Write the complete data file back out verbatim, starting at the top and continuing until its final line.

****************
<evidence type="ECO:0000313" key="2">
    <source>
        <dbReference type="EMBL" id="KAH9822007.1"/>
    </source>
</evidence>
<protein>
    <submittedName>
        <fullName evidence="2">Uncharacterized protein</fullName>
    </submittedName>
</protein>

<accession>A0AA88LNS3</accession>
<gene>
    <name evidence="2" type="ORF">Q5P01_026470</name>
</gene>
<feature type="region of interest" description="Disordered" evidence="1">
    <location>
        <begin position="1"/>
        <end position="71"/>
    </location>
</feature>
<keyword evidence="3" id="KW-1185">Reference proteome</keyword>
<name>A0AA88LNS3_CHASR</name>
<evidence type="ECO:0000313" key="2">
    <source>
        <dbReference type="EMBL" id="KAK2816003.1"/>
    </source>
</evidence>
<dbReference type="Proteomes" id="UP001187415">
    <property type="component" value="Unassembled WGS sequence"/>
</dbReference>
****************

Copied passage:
<evidence type="ECO:0000313" key="2">
    <source>
        <dbReference type="EMBL" id="KAH9822007.1"/>
    </source>
</evidence>
<protein>
    <submittedName>
        <fullName evidence="2">Uncharacterized protein</fullName>
    </submittedName>
</protein>

<accession>A0AA88LNS3</accession>
<gene>
    <name evidence="2" type="ORF">Q5P01_026470</name>
</gene>
<feature type="region of interest" description="Disordered" evidence="1">
    <location>
        <begin position="1"/>
        <end position="71"/>
    </location>
</feature>
<keyword evidence="3" id="KW-1185">Reference proteome</keyword>
<name>A0AA88LNS3_CHASR</name>
<evidence type="ECO:0000313" key="2">
    <source>
        <dbReference type="EMBL" id="KAK2816003.1"/>
    </source>
</evidence>
<dbReference type="Proteomes" id="UP001187415">
    <property type="component" value="Unassembled WGS sequence"/>
</dbReference>